Wynne had multiple chances late at the mouth of the goal, freshman Bryan Costabile (after one earlier goal) hit the pipe-and a turnover ruined another final-minutes offensive option in a man-up situation.

Garnsey had a pair of goals with four assists. Wynne had two goals and two assists, and Schantz had a pair of goals. Denver goalie Alex Ready made nine saves, several of the spectacular variety with Irish players in his face.

Both teams paid dearly for miscues-with Denver finishing with four man-up goals to three in that category for Notre Dame.


Offered Corrigan after the event: “It was a good game. They made plays throughout the game and it’s disappointing to us some of the plays they were able to make because we don’t feel like they can make those without us contributing. So the thing for us to work on is not contributing to those plays.

“They are a very good team and they’re always going to make plays.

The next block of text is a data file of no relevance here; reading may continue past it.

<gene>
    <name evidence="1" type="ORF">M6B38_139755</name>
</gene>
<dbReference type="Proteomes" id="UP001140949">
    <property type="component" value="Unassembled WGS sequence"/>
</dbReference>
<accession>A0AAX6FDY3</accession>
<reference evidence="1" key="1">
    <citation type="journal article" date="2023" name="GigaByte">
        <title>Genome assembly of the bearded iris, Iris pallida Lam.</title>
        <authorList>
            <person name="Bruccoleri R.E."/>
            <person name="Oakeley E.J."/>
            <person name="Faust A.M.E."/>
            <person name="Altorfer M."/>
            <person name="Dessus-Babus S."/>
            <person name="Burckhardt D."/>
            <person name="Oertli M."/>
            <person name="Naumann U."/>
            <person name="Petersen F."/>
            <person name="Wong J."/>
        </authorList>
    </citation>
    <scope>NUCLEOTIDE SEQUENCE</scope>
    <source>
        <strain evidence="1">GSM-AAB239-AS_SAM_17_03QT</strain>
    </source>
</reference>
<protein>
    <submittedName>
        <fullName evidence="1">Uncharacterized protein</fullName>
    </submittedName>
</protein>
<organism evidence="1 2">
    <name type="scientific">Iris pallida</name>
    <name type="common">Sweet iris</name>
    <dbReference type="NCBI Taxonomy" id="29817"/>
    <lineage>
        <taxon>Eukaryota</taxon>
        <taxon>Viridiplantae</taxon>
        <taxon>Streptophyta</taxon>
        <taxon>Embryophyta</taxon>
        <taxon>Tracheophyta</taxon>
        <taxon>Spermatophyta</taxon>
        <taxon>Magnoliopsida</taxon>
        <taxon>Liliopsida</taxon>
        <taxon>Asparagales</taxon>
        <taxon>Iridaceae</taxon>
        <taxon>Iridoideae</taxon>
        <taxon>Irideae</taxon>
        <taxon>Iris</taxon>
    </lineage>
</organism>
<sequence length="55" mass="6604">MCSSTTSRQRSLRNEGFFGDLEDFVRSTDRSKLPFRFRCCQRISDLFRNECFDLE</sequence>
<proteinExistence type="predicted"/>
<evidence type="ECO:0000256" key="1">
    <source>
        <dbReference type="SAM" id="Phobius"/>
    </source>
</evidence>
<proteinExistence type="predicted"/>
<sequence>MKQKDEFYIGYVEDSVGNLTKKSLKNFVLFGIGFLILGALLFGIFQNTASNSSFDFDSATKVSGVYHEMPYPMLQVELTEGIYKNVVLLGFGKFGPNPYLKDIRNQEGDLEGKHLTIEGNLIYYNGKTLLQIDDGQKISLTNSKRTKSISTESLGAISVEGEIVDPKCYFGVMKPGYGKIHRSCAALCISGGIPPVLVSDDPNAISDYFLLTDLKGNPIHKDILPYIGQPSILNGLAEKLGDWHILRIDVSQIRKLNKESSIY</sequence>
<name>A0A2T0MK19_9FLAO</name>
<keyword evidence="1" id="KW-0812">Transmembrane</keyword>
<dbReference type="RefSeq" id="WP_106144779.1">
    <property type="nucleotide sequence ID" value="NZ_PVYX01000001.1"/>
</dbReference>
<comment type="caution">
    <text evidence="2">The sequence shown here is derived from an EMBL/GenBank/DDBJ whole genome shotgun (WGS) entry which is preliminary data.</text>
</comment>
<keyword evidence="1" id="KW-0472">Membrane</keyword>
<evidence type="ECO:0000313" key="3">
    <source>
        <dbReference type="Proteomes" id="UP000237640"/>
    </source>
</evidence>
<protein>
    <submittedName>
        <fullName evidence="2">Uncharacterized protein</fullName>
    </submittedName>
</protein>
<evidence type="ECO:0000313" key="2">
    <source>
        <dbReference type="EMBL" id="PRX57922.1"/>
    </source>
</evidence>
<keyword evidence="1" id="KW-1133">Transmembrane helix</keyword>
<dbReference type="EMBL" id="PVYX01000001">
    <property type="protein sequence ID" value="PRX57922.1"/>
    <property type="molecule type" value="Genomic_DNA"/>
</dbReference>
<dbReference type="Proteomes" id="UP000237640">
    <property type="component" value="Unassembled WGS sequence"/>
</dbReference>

“We had the opportunity to make a bunch of plays and didn’t.

“At the end of the day the team that makes the most plays wins.

“It wasn’t us today.”

These two programs qualify among the best in collegiate lacrosse. This marked the

fourth straight meeting that both teams have been ranked among the top four. The Pioneers also handed the Irish their first loss a year ago-also a week after Notre Dame held Maryland to four goals.

The topsy-turvy movement at the top of the polls suggests there are a number of good-maybe very good-teams in the country but probably not one that has proven itself elite.

Today’s result, if nothing else, proved the difference between the Pioneers and Irish-at least over 60 minutes-amounted to one play and less than a second.

For Denver of late against Notre Dame, that’s been par for the course.

Senior associate athletics director John Heisler has been covering the Notre Dame athletics scene since 1978. Watch for his weekly Sunday Brunch offerings on